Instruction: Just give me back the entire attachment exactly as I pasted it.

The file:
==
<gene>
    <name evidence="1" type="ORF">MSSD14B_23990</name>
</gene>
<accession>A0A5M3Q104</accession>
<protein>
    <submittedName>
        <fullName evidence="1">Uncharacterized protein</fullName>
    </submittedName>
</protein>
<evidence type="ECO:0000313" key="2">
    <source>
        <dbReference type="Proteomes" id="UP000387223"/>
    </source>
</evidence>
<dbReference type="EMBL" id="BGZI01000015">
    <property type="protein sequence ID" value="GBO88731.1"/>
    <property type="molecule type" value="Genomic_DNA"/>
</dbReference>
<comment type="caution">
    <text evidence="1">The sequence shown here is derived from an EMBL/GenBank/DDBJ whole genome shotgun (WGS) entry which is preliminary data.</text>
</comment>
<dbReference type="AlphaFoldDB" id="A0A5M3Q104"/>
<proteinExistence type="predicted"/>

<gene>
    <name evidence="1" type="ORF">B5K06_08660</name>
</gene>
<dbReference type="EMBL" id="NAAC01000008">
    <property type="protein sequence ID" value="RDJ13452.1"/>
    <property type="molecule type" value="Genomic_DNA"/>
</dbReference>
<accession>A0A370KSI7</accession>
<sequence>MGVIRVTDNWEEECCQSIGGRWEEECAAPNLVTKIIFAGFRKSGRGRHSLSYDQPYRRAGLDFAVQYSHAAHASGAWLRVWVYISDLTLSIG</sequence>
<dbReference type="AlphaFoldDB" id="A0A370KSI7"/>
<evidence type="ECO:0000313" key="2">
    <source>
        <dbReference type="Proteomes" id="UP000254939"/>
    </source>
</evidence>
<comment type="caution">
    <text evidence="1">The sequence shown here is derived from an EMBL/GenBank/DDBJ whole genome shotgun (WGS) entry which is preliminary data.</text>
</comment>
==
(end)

<gene>
    <name evidence="1" type="ORF">MSSD14B_23990</name>
</gene>
<accession>A0A5M3Q104</accession>
<protein>
    <submittedName>
        <fullName evidence="1">Uncharacterized protein</fullName>
    </submittedName>
</protein>
<evidence type="ECO:0000313" key="2">
    <source>
        <dbReference type="Proteomes" id="UP000387223"/>
    </source>
</evidence>
<dbReference type="EMBL" id="BGZI01000015">
    <property type="protein sequence ID" value="GBO88731.1"/>
    <property type="molecule type" value="Genomic_DNA"/>
</dbReference>
<comment type="caution">
    <text evidence="1">The sequence shown here is derived from an EMBL/GenBank/DDBJ whole genome shotgun (WGS) entry which is preliminary data.</text>
</comment>
<dbReference type="AlphaFoldDB" id="A0A5M3Q104"/>
<proteinExistence type="predicted"/>

<gene>
    <name evidence="1" type="ORF">B5K06_08660</name>
</gene>
<dbReference type="EMBL" id="NAAC01000008">
    <property type="protein sequence ID" value="RDJ13452.1"/>
    <property type="molecule type" value="Genomic_DNA"/>
</dbReference>
<accession>A0A370KSI7</accession>
<sequence>MGVIRVTDNWEEECCQSIGGRWEEECAAPNLVTKIIFAGFRKSGRGRHSLSYDQPYRRAGLDFAVQYSHAAHASGAWLRVWVYISDLTLSIG</sequence>
<dbReference type="AlphaFoldDB" id="A0A370KSI7"/>
<evidence type="ECO:0000313" key="2">
    <source>
        <dbReference type="Proteomes" id="UP000254939"/>
    </source>
</evidence>
<comment type="caution">
    <text evidence="1">The sequence shown here is derived from an EMBL/GenBank/DDBJ whole genome shotgun (WGS) entry which is preliminary data.</text>
</comment>